Tottenham Hotspur are on the cusp of something very special. Much as I love them, you have to be honest about their history and remember that they are a club who have won the League title only twice.
That’s fewer than Huddersfield Town.
And it will have been 57 years since that last title by the end of this season, meaning even I can’t (really) remember it.
So what has happened in the last two seasons, in finishing third and then second and challenging for the title for the first time since the Eighties, has been truly tantalising. For some Spurs fans, this is something they have never seen before. The excitement has been palpable.
And that’s why people are beginning to express their frustration at what hasn’t happened this summer. And it’s also why Danny Rose will not have walked into an angry dressing room on Thursday morning, following his now infamous comments about signings and salaries at Tottenham.
In fact, deep down his team-mates will be thinking, ‘Well done, Danny. You’ve put your head above the parapet but you’re only saying what we’re all thinking.’
We can all agree that the timing was wrong, coming at the start of the season and after six months of injury. Few would argue with the sentiment.
Mauricio Pochettino has done a tremendous job considering the resources he has available
To be clear, you have to give enormous credit to Daniel Levy for rebuilding the infrastructure of the club. The training ground came first, but at the same time they remodelled the academy and youth development under John McDermott.
Now the stadium, which looks extraordinary, is coming.
On top of that, he’s got a superb young manager who has nurtured an excellent young team. In fact, the starting XI is among the top two or three in the Premier League.
But it really is a case of ‘What now?’ The last few years have been marvellous, though, of course, there hasn’t been a trophy.
Now Tottenham have this transition season at Wembley, which they have to embrace before moving into what will be one of the iconic stadiums in Europe.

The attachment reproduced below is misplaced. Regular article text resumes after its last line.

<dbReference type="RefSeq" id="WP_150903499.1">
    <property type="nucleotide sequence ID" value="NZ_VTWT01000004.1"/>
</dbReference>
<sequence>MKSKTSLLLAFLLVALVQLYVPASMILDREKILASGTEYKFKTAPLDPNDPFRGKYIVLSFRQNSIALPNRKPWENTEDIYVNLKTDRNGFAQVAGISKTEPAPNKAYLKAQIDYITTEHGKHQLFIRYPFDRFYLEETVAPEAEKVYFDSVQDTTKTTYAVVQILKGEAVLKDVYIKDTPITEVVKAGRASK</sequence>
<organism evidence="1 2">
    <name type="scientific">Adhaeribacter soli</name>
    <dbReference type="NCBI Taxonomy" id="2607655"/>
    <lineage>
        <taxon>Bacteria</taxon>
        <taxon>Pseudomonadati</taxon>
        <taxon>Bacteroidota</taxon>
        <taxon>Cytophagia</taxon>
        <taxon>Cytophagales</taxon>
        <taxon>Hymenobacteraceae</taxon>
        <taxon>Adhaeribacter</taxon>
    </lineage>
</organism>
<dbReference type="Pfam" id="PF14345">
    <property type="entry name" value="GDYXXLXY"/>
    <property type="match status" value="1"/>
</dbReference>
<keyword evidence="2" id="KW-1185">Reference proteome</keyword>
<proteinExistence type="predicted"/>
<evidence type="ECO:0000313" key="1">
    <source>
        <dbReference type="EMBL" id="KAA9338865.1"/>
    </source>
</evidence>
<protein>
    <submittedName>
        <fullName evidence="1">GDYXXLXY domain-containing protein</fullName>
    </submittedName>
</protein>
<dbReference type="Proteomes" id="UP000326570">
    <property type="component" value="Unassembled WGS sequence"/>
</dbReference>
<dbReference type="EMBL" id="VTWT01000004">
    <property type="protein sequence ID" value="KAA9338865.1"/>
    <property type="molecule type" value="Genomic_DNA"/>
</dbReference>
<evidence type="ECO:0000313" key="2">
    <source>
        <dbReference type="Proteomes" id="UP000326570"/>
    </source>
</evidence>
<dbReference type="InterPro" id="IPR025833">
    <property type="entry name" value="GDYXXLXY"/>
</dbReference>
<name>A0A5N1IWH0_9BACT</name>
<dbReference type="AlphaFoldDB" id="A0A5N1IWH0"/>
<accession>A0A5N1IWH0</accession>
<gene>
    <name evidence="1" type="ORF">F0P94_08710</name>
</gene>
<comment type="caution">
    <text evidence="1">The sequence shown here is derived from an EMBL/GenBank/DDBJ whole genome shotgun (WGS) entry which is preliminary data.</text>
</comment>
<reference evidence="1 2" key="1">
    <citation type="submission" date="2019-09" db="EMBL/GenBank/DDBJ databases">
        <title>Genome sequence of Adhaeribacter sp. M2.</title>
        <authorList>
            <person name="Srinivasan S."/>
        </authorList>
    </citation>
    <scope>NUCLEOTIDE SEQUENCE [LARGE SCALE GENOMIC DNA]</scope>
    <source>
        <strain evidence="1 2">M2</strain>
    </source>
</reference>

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The question is what kind of team will there be to play in it? Will it be a team to win the Premier League, to sustain a Champions League run into the spring? Or will it revert to what was becoming the norm for Spurs — a good bet for the top six?
There is a moment to be seized here and I had hoped it would be grasped in the spring and that leading players then might have considered Tottenham as a future project. I spoke about Kylian Mbappe and Isco.
Of course, it’s too late for those kind of players. And, the danger is that whoever Tottenham sign now, it might smack of desperation. But what Rose pointed out in his interview — and it’s instructive to remember that he has been watching the team for six months and so, perhaps, has a different perspective — is that Tottenham don’t have the depth to kick on.
The squad I see, which has done so well, is good enough for the top six. But what is exasperating for the fans is that they sense they are on the cusp of a third title, with a few additions.
I think the players know it, too. They feel there might be something special. And, given the camaraderie, I expect they would love to stay to achieve it.
You have to give enormous credit to Daniel Levy for rebuilding the infrastructure of the club
But once you begin to doubt that the club’s owners think the same, things can fall apart quickly. And it won’t be a small undercurrent of discontent, it will be a groundswell of dismay. They’ve seen the club sell Kyle Walker. If they don’t see that money reinvested, as well as additional money spent, confidence will go.